Thursday 29 September 2016

Factories' own stock and wet hits prices

Joe Healy

Published 13/05/2015 | 02:30

Pictured at the annual Tractor run at Lyre, Clonakilty Co Cork were local men Michael McCarthy, Peter and Christopher O'Neill and Daniel O Regan. Picture Denis Boyle
Pictured at the annual Tractor run at Lyre, Clonakilty Co Cork were local men Michael McCarthy, Peter and Christopher O'Neill and Daniel O Regan. Picture Denis Boyle

The good news is that cull cows, which are generally seen as a barometer of the markets, have remained solid.

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However, the steer, heifer and - to a lesser extent - the young bulls have all seen the processors exert downward pressure on their prices. Word is that they are using some of their own feedlot cattle and the bad weather to drive down quotes and price.

Disappointing, definitely, but not really surprising. Farmers could do with some improvement to the weather as poaching by heavy stock is the biggest factor on a lot of farms at the moment.

Most plants are currently quoting €4.10/kg for the steers, with a range from €4.05-4.15/kg. In the main, the most are being sold at a base of between €4.10-4.15/kg. A definite 5c/kg slip sees a general quote of €4.20/kg for heifers, and a base of €4.20-4.25/kg being offered for most of them.

Some of the bulls being killed early this week were bought at €4.20/kg for mixes, but this is more difficult to achieve today. The U grades are making from €4.15-4.20/kg, with the Rs at anything from €4.00-4.15/kg.

Prices for the Os are around €3.90-3.95/kg, with O grades in the south struggling to pass the €3.85/kg mark. As alluded to earlier, the cull cows are firm with prices ranging from €3.50-4.00, depending on the type of cow in question.

The P and O grades vary from €3.50-3.70/kg, with the better quality heavy continentals making from €3.75-4.00/kg.

The estimated kill figure for last week stood at 28,800hd, which is some 800hd down on the corresponding week last year.

IFA livestock chairman Henry Burns reminded factories of Teagasc figures showing a price of over €4.30/kg being required to get a small margin this year.

He said that the price cutting would compound seasonality and damage the sector's ability to service the year round retail trade.

He added that AIMS data for April shows cattle numbers between 12 and 36 months of age down a massive 180,000 head compared to this time last year.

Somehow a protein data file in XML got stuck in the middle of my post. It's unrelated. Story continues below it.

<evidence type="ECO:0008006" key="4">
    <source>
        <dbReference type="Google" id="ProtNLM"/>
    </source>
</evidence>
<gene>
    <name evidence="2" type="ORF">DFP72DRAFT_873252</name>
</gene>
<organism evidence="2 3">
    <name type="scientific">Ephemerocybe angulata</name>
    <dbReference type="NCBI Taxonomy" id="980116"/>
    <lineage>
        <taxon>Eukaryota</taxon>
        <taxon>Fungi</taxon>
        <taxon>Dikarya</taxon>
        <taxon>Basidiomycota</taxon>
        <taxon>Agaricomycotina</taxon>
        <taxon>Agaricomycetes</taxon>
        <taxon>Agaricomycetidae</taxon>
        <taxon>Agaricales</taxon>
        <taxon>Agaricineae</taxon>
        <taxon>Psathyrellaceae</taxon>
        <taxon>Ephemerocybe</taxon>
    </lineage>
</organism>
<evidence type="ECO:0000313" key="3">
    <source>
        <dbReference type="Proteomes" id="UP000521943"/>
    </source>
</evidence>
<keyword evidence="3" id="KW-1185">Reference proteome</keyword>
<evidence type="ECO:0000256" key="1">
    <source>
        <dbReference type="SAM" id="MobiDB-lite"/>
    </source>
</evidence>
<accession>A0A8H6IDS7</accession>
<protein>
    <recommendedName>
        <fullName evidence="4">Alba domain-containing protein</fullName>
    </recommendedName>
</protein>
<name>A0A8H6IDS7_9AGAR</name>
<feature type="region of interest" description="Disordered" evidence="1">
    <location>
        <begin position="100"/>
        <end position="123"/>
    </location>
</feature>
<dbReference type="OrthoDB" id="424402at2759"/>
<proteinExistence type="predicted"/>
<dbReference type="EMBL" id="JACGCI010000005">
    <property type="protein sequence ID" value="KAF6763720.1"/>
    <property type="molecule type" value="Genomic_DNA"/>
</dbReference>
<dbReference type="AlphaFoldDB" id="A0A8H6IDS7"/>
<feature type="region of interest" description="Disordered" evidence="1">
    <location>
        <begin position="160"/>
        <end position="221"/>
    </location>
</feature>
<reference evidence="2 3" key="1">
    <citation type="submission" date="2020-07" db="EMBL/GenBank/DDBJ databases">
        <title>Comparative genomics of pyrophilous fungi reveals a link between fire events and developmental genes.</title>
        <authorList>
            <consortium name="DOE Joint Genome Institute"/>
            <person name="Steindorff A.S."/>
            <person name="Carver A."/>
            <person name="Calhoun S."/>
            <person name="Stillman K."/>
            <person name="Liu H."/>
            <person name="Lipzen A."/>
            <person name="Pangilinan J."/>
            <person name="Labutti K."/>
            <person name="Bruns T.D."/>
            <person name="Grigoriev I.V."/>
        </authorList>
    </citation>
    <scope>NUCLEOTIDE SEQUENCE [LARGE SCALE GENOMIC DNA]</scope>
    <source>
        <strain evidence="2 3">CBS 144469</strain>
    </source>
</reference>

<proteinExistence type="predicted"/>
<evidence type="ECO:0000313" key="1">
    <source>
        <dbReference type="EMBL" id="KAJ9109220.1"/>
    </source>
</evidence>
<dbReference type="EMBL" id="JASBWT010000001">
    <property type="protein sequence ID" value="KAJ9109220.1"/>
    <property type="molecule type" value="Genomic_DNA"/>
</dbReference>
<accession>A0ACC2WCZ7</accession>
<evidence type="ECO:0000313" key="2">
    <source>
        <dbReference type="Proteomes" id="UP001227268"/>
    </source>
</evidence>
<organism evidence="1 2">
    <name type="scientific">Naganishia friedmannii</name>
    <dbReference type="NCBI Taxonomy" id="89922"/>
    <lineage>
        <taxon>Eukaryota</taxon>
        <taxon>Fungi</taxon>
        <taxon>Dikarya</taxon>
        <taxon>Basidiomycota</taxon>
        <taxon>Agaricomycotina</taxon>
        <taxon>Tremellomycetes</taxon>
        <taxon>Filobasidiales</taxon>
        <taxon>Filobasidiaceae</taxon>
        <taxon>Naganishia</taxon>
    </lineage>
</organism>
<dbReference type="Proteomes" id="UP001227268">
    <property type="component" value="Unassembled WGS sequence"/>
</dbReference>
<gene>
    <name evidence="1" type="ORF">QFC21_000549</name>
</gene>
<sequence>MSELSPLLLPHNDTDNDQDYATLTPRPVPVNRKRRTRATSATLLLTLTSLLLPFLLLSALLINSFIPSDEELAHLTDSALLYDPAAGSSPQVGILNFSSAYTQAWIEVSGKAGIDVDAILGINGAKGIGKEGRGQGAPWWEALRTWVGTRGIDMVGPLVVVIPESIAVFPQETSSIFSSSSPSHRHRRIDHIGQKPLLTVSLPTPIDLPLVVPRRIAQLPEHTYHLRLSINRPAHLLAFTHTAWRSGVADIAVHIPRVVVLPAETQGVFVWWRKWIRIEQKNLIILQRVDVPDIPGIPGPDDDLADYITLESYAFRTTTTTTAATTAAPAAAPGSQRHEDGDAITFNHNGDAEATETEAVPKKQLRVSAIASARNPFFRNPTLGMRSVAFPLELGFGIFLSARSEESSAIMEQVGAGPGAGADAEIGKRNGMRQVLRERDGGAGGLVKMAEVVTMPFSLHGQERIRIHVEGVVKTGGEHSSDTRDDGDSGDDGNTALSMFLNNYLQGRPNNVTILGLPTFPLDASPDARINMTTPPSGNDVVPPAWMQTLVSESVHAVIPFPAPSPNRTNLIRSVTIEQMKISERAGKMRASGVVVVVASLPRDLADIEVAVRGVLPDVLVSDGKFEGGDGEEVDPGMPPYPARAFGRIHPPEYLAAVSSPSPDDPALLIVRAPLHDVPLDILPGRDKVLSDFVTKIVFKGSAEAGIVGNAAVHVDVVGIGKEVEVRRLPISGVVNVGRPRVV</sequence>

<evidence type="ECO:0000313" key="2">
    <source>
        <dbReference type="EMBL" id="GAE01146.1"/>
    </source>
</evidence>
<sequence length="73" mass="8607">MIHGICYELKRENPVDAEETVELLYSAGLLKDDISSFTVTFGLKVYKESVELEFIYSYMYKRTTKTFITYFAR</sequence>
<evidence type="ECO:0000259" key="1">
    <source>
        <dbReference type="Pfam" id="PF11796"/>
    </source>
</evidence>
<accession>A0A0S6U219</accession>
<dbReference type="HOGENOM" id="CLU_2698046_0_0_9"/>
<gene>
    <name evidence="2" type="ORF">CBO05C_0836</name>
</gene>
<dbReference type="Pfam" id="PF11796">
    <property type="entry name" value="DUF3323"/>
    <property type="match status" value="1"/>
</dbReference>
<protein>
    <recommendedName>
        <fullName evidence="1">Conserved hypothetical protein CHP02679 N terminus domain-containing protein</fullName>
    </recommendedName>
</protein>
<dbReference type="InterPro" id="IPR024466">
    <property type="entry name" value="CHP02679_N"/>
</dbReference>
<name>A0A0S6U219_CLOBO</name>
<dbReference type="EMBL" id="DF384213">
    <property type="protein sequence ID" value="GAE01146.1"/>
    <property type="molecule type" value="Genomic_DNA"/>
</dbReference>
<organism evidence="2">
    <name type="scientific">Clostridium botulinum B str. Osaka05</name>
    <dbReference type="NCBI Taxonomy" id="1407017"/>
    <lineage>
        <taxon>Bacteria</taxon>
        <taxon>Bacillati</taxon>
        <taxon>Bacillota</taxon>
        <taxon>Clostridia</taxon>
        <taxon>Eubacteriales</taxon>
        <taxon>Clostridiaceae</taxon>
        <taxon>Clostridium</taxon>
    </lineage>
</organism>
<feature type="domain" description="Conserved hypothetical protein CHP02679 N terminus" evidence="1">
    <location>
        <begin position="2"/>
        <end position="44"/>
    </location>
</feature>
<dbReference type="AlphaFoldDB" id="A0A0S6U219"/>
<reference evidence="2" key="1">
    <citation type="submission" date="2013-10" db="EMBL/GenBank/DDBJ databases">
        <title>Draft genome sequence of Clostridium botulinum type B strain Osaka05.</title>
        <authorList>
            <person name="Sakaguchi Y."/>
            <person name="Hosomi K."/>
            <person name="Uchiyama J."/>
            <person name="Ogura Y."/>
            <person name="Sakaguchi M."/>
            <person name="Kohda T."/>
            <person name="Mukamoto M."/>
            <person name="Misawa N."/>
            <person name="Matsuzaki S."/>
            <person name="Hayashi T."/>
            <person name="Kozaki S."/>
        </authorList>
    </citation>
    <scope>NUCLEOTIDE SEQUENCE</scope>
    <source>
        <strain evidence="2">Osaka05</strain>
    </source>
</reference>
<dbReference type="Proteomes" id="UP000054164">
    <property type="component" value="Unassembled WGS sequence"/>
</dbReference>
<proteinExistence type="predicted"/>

Over 91,000hd have been live exported so far this year. Calf exports are back only 10,000hd on last year, at just over 61,000.

Good supplies from Ireland have been partly to blame for the heavy slide in British beef prices in 2015 - along with a strong Pound Sterling and plenty of numbers around Britain.

In January and February, Irish beef imports - which make up more than 70pc of beef shipments coming into Britain- were 12pc higher at 28,783t.

In Britain, R4L grade steers averaged 496c/kg.

Cumulative supplies here for the year to date are down around 3pc on 2014, at around 549,000 head.

Sluggish

Little change has been reported from France. The R3 young bull price was at €3.84/kg and the O3 cow price was steady at €3.40/kg

In Italy, the trade continues to remain slow on the back of sluggish demand with an increase in competition also reported. The R3 young bull price was steady at €4.03/kg, while the O3 cow price was up 3c to €2.90/kg.

Elsewhere, Australian production is down, but not to the extent anticipated at the start of the year.

In the early part this year it was noted that, following two years of record throughput levels, throughput of adult cattle at Australian meat plants in 2015 was expected to decline 15pc to 7.8m head. But for the full year a decline in throughput of 11pc to 8.1m head is expected.

Cattle availability is expected to decline further next year, with a 9pc reduction expected, although this is forecast to ease by 2017.

jhealy@ independent.ie

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